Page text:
Inactivity and sedentary behaviors are leading to health problems for U.S. consumers. The risk of cardiovascular disease increases when blood flow to the legs is reduced – something that naturally happens with long periods of sitting.
While getting up and staying active is the best way to reverse the effects of long-term sitting, a new study from the University of Missouri shows that tapping your feet and fidgeting may be a good way to increase blood flow – not only to your legs, but to your entire body.
“Many of us sit for hours at a time, whether it’s binge watching our favorite TV show or working at a computer. We wanted to know whether a small amount of leg fidgeting could prevent a decline in leg vascular function caused by prolonged sitting,” said lead author Dr. Jaume Padilla.
“While we expected fidgeting to increase blood flow to the lower limbs, we were quite surprised to find this would be sufficient to prevent a decline in arterial function.”
Fidgeting health benefits
The researchers came to their conclusions after observing the effects of fidgeting on vascular function in 11 healthy men and women. Each participant was asked sit for three hours under special conditions; while they were charged with keeping one leg still, they were asked to tap the foot of the other leg for one minute every five minutes.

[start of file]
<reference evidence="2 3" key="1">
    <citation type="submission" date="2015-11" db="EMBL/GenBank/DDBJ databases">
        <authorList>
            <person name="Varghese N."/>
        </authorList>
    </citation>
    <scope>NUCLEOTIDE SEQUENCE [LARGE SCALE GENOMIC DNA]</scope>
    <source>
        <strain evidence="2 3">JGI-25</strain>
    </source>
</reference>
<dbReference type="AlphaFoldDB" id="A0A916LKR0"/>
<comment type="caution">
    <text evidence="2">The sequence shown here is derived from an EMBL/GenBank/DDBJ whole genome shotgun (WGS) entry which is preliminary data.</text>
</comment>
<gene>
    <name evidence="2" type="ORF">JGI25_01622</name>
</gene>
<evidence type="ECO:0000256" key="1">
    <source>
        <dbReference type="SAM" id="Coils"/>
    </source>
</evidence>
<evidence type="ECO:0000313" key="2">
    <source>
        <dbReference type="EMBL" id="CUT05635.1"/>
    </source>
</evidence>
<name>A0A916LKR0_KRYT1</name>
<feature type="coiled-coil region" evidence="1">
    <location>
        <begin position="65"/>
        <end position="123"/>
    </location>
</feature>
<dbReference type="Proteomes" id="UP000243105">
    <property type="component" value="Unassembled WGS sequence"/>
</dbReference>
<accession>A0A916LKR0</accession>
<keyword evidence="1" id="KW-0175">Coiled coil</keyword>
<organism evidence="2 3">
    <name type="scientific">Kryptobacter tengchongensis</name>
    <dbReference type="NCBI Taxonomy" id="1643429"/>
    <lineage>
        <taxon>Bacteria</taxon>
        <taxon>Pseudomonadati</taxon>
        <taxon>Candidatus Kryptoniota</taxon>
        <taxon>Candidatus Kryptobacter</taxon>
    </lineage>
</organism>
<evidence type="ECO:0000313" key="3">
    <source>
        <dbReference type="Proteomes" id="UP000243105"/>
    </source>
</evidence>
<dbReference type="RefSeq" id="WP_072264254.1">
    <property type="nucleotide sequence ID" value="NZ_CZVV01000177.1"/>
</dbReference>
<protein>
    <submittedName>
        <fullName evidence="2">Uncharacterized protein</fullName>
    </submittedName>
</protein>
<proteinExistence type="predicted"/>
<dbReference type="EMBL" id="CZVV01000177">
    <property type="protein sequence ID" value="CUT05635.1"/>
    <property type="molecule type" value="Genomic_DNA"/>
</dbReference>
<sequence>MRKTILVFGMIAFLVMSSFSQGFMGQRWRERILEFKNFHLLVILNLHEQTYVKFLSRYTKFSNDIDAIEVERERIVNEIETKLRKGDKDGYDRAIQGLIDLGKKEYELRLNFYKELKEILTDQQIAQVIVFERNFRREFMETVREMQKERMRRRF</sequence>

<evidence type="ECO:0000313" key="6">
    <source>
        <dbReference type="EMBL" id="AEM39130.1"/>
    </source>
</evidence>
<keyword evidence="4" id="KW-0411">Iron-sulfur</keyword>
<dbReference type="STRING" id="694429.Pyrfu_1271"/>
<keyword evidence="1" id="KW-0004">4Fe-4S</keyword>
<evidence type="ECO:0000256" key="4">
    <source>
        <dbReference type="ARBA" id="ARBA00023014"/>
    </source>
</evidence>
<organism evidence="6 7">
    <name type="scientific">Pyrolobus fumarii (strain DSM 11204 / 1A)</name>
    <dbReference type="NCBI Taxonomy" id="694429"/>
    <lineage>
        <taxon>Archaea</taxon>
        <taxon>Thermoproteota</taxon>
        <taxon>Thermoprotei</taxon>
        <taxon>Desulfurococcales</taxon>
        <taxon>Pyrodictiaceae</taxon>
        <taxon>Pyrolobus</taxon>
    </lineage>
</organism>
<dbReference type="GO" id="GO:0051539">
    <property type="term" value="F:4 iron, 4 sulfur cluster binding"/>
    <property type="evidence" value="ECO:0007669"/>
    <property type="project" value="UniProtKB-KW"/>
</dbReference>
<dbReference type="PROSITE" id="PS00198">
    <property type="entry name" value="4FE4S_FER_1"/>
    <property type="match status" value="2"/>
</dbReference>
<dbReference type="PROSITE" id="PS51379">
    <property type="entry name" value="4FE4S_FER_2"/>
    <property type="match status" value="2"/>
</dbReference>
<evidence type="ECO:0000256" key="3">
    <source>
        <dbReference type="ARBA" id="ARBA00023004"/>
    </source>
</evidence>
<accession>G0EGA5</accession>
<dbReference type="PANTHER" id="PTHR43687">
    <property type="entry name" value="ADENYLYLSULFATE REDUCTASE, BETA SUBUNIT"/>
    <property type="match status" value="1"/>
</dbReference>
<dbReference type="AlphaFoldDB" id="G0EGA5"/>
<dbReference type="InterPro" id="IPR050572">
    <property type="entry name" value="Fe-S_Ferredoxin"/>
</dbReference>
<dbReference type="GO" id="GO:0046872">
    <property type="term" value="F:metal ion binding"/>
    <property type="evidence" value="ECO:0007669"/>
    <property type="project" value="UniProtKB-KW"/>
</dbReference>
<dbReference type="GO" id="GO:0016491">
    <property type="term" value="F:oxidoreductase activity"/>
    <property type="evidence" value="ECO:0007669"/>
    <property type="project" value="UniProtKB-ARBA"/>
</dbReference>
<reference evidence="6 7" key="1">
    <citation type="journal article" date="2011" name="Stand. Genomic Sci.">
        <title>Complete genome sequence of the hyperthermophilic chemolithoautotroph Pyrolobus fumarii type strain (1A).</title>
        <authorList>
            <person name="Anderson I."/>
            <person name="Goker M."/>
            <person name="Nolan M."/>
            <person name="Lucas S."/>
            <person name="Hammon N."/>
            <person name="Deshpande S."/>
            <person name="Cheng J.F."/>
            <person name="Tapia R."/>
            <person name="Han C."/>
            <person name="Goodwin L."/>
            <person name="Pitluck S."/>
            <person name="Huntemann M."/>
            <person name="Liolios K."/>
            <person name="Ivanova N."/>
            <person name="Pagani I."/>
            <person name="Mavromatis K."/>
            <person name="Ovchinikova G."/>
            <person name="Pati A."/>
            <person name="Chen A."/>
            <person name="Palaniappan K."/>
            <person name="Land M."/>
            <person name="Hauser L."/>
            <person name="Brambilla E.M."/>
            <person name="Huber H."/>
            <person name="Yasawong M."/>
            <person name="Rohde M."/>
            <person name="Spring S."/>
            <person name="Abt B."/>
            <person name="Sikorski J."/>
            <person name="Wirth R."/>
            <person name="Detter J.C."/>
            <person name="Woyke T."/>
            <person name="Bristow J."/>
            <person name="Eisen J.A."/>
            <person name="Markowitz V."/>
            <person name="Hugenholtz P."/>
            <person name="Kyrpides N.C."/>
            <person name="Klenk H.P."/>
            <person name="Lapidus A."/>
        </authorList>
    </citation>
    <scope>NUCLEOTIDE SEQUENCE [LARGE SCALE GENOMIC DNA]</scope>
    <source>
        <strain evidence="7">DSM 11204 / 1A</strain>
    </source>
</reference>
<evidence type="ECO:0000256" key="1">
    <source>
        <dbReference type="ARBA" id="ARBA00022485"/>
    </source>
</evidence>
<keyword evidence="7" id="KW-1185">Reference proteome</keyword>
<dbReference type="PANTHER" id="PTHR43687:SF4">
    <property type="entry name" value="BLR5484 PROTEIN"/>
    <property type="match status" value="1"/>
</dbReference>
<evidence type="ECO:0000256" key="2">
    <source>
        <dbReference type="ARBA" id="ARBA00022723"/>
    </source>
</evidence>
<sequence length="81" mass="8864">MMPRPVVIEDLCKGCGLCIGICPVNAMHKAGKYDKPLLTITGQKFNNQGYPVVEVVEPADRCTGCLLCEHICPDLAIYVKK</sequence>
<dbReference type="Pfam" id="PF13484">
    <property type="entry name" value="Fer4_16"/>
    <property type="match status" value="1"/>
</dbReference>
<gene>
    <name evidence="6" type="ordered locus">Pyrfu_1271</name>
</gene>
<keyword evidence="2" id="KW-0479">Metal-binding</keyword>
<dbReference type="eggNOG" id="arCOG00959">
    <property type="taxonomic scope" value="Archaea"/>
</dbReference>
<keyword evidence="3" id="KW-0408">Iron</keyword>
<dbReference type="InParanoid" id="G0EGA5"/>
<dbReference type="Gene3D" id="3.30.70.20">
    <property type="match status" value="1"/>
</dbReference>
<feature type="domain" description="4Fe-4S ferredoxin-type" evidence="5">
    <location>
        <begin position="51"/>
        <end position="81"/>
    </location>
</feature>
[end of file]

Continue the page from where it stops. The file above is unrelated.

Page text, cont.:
After the three-hour period, the researchers measured blood flow to the popliteal artery in each leg for every participant. They found that the “active” leg for each participant had a significantly higher blood flow, indicating that fidgeting improves vascular function.
The study is the first to show that fidgeting can have protective benefits for vascular health. However, the researchers stress that the best way to counter the effects of sitting is to get up and stay active.
“You should attempt to break up sitting time as much as possible by standing or walking. But if you’re stuck in a situation in which walking just isn’t an option, fidgeting can be a good alternative. Any movement is better than no movement,” said Padilla.
The full study has been published in the American Journal of Physiology Heart and Circulatory Physiology.
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